Recycling provides ‘net’ benefit for wildlife

With 36 years of experience fishing the waters up and down B.C.’s coastline, Frank Keitsch said he has pretty much seen it all.

He’s experienced the good times with holds laden with fish. There’s been the lean years, resulting in the tightening of an industry with fewer fish licences dramatically reducing the size of the commercial fleet.

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He’s witnessed fishers who have been true custodians of the waters, keeping them free of refuse. While other times the open seas have served as a garbage dump for those who had little regard for the place that granted them a livelihood.

“From the ’50s to the ’70s it was a bit of a wild west out there. Many fishermen didn’t have much regard for the environment,” said Keitsch, 49, who bases his two fishing boats in Steveston.

Seal trapped in net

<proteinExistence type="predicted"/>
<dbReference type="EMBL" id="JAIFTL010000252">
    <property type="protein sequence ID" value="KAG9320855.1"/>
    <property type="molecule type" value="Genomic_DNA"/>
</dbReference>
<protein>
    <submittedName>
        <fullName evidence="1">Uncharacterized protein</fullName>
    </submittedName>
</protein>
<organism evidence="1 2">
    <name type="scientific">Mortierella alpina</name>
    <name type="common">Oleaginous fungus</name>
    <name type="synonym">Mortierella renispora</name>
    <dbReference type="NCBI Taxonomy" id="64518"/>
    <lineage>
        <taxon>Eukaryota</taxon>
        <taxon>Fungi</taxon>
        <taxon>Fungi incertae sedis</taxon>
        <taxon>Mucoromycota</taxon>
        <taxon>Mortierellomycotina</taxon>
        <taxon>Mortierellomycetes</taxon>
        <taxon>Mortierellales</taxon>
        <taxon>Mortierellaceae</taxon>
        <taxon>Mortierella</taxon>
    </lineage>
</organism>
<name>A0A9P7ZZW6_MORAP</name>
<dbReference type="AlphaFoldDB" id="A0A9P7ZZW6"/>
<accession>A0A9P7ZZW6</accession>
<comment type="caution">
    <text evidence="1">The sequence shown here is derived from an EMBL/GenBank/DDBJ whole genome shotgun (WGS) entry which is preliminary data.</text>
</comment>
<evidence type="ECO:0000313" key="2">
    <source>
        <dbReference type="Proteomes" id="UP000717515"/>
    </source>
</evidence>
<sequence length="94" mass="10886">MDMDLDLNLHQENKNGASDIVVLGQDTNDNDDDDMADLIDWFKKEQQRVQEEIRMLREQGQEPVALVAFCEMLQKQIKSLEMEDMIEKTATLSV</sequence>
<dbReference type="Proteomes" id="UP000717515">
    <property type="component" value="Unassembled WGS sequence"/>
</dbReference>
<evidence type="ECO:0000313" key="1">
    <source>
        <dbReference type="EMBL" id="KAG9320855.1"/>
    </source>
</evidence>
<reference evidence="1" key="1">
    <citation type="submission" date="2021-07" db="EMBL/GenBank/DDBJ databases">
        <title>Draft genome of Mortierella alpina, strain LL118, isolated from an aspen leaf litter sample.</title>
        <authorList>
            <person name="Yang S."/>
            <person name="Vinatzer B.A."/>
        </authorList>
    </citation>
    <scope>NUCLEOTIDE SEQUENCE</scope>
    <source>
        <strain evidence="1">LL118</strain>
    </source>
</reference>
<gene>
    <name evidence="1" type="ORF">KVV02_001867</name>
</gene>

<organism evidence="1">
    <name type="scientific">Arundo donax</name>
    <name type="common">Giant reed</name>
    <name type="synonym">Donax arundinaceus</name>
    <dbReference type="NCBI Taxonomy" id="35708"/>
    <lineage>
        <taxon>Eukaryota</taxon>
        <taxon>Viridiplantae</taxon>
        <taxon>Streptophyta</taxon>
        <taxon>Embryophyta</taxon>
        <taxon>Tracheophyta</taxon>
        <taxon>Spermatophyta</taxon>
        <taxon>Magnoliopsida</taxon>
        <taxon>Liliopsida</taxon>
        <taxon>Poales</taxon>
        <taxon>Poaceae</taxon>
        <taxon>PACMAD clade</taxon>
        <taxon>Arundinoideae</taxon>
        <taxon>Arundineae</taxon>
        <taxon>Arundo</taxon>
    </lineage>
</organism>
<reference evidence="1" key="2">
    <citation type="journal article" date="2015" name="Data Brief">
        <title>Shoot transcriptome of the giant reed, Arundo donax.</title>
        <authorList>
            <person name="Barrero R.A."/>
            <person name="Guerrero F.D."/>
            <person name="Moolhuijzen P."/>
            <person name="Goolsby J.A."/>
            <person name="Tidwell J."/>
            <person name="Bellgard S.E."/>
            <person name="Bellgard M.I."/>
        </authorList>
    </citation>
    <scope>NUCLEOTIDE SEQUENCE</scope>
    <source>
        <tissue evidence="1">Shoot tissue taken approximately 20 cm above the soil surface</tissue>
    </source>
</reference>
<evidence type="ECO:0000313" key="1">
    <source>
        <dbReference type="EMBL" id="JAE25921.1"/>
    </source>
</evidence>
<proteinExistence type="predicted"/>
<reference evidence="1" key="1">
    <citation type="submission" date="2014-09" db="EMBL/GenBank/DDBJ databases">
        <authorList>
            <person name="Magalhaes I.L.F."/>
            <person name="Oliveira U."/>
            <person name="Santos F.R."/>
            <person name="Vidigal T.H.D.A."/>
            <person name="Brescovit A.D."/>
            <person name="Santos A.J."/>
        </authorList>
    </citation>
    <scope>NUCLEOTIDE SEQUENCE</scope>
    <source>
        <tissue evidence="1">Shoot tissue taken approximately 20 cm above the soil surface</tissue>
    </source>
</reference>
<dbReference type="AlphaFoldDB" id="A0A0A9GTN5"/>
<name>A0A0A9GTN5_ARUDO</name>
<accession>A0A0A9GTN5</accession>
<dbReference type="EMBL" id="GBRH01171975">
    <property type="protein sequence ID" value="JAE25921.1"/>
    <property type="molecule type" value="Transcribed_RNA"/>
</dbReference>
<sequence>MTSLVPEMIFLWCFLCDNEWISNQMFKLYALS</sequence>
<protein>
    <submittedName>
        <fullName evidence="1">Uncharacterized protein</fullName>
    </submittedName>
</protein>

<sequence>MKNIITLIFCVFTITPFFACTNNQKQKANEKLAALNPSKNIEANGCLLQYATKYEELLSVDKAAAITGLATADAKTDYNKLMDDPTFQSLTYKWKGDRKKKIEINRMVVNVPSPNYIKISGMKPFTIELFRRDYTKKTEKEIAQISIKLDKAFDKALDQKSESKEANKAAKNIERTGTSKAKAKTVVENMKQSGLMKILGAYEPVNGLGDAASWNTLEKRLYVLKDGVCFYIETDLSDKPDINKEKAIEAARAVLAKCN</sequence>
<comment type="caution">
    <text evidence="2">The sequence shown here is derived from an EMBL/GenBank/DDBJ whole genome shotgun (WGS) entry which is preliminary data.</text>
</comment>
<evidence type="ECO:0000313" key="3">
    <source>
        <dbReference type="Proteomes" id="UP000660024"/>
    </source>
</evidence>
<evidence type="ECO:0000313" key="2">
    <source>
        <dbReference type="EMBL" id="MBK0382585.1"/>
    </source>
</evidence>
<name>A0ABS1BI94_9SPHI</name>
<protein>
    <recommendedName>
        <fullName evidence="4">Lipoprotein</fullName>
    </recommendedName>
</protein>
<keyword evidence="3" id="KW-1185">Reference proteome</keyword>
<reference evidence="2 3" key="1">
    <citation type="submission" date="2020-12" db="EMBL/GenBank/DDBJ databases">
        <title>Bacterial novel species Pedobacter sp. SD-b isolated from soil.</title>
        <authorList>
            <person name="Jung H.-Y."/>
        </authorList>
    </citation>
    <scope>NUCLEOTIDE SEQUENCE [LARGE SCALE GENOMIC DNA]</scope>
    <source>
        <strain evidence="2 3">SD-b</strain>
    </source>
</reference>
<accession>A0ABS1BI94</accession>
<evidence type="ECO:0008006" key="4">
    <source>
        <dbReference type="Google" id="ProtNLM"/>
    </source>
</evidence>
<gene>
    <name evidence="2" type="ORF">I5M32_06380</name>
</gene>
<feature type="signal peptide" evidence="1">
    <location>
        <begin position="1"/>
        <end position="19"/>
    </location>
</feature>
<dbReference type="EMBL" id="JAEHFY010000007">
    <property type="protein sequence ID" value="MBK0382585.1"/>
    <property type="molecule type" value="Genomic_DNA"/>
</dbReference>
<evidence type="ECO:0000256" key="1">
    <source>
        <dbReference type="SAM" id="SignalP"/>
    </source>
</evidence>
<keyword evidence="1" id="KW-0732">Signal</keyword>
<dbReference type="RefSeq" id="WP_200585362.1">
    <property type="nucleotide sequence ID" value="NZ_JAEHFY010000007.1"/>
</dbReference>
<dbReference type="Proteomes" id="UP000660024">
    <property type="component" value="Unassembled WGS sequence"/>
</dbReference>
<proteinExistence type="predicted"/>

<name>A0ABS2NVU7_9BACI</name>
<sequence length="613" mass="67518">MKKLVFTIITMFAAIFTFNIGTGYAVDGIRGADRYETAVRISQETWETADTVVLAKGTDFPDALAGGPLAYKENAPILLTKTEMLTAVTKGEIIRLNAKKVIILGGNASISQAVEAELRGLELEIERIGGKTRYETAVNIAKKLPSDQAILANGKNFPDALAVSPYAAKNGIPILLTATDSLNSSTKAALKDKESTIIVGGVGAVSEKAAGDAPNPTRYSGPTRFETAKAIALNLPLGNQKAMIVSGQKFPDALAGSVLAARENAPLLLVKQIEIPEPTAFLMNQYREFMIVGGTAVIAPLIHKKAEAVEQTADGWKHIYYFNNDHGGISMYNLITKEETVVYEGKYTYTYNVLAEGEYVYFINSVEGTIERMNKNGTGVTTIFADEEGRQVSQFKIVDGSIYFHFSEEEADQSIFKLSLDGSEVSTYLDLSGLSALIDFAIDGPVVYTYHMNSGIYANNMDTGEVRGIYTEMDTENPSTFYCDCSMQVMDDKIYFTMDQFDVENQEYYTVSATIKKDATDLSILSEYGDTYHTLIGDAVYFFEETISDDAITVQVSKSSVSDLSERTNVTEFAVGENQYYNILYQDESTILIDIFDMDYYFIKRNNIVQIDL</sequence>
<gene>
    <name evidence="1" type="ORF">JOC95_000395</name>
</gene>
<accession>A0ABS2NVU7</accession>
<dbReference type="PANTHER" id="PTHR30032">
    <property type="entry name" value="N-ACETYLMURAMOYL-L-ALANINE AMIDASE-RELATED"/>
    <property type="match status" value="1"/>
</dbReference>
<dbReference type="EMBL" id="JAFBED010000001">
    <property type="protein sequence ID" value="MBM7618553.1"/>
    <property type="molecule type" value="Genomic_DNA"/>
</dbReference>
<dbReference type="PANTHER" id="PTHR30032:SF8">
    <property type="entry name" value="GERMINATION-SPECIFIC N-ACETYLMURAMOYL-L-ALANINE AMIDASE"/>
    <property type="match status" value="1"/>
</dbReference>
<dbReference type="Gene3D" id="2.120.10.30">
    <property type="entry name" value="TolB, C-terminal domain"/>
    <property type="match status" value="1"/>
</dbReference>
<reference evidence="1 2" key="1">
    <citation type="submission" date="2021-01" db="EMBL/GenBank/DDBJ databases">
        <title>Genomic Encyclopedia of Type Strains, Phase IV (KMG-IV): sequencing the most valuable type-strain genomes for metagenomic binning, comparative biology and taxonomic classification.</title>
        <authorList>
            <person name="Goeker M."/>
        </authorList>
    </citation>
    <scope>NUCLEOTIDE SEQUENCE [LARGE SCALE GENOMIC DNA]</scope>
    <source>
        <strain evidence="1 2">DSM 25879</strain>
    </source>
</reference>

Today, he’s noticed how the pendulum has swung towards limiting impact of commercial activity on the waters. And one of the latest initiatives is to rid the waters of what is called ghost gear — nets that have either been lost at sea, or purposely cut adrift because of the cost and effort involved with properly disposing of hundreds of feet of nylon webbing that has outlived its useful life. These nets remain ever present, indiscriminately trapping all manner of wildlife as they scour the oceans.

Holding on to a lifeline

“A net is a fisherman’s lifeline,” Keitsch said, “So, they will try their absolute best to never lose one. They also cost a lot of money. The big seine ones can run around $100,000.”

But there are some circumstances — bad weather conditions, or net gear getting snagged on something — when they can become a danger to sinking a fishing boat and have to be cut free.

“That’s the ultimate, worst case scenario,” Keitsch said.

He’s seen it happen.

He’s also seen how fishers have trouble parting with their old nets that cannot be used for fishing anymore and rest in storage piles clumped around the uplands of Steveston Harbour.